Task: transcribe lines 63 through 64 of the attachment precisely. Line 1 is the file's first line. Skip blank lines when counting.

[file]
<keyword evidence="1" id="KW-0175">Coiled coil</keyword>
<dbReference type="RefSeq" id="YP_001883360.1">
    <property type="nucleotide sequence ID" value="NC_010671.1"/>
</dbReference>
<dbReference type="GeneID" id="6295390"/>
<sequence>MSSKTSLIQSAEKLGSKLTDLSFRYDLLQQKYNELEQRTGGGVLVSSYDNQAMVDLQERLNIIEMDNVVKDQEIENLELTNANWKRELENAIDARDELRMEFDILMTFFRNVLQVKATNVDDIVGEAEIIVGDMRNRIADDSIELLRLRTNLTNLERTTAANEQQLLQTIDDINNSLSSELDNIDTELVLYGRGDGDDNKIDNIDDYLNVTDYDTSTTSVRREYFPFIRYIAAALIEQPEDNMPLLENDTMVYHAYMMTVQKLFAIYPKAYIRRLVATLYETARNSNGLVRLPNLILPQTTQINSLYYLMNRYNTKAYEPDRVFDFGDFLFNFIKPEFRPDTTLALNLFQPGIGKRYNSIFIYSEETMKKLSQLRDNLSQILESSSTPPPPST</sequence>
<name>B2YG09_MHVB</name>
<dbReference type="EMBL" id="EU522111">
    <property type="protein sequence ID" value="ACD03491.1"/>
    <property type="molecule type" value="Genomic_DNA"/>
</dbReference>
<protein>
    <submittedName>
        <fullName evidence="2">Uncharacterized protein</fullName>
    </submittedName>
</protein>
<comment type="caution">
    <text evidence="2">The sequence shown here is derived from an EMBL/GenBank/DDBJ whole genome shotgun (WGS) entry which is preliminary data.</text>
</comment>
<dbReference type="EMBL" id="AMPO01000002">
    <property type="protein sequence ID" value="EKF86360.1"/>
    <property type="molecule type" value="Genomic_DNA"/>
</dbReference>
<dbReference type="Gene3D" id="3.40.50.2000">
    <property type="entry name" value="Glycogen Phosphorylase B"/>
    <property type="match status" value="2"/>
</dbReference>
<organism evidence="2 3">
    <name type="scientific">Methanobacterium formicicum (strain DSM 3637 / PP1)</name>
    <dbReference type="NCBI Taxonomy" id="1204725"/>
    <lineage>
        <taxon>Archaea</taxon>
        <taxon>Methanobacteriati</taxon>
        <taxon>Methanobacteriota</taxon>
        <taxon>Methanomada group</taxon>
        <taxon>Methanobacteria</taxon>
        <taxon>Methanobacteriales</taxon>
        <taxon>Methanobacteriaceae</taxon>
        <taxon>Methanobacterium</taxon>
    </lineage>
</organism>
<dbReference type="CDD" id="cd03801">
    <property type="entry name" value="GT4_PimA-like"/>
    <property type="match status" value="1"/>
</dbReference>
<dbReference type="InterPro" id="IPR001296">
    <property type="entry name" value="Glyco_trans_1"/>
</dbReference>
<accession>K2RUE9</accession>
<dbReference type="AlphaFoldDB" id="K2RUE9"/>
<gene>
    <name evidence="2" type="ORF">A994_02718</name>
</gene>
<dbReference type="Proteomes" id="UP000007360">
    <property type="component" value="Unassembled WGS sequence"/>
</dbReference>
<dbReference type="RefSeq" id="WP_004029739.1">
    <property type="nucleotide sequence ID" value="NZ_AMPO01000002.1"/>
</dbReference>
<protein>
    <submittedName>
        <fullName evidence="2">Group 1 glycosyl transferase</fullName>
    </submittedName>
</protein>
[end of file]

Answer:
    </submittedName>
</protein>